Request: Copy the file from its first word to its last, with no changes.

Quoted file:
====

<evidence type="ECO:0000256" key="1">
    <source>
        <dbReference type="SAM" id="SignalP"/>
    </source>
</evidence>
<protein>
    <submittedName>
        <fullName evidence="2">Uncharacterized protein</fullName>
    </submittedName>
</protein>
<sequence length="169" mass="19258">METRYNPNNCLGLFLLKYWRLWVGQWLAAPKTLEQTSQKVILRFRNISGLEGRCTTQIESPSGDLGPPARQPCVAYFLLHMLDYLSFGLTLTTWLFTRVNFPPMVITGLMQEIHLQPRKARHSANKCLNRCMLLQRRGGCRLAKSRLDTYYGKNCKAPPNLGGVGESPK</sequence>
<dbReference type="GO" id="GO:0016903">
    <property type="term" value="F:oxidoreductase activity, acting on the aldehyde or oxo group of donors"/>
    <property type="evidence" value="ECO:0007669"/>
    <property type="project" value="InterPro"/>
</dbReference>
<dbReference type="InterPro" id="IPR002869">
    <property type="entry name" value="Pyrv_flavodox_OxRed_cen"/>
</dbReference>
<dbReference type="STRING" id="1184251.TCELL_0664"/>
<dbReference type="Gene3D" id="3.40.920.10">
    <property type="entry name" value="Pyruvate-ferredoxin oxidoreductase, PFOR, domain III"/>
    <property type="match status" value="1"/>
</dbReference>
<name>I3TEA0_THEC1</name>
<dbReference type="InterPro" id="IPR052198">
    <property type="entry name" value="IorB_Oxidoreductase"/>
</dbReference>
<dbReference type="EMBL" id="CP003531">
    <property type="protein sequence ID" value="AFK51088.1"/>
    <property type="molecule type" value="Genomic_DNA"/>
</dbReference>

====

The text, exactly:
<evidence type="ECO:0000256" key="1">
    <source>
        <dbReference type="SAM" id="SignalP"/>
    </source>
</evidence>
<protein>
    <submittedName>
        <fullName evidence="2">Uncharacterized protein</fullName>
    </submittedName>
</protein>
<sequence length="169" mass="19258">METRYNPNNCLGLFLLKYWRLWVGQWLAAPKTLEQTSQKVILRFRNISGLEGRCTTQIESPSGDLGPPARQPCVAYFLLHMLDYLSFGLTLTTWLFTRVNFPPMVITGLMQEIHLQPRKARHSANKCLNRCMLLQRRGGCRLAKSRLDTYYGKNCKAPPNLGGVGESPK</sequence>
<dbReference type="GO" id="GO:0016903">
    <property type="term" value="F:oxidoreductase activity, acting on the aldehyde or oxo group of donors"/>
    <property type="evidence" value="ECO:0007669"/>
    <property type="project" value="InterPro"/>
</dbReference>
<dbReference type="InterPro" id="IPR002869">
    <property type="entry name" value="Pyrv_flavodox_OxRed_cen"/>
</dbReference>
<dbReference type="STRING" id="1184251.TCELL_0664"/>
<dbReference type="Gene3D" id="3.40.920.10">
    <property type="entry name" value="Pyruvate-ferredoxin oxidoreductase, PFOR, domain III"/>
    <property type="match status" value="1"/>
</dbReference>
<name>I3TEA0_THEC1</name>
<dbReference type="InterPro" id="IPR052198">
    <property type="entry name" value="IorB_Oxidoreductase"/>
</dbReference>
<dbReference type="EMBL" id="CP003531">
    <property type="protein sequence ID" value="AFK51088.1"/>
    <property type="molecule type" value="Genomic_DNA"/>
</dbReference>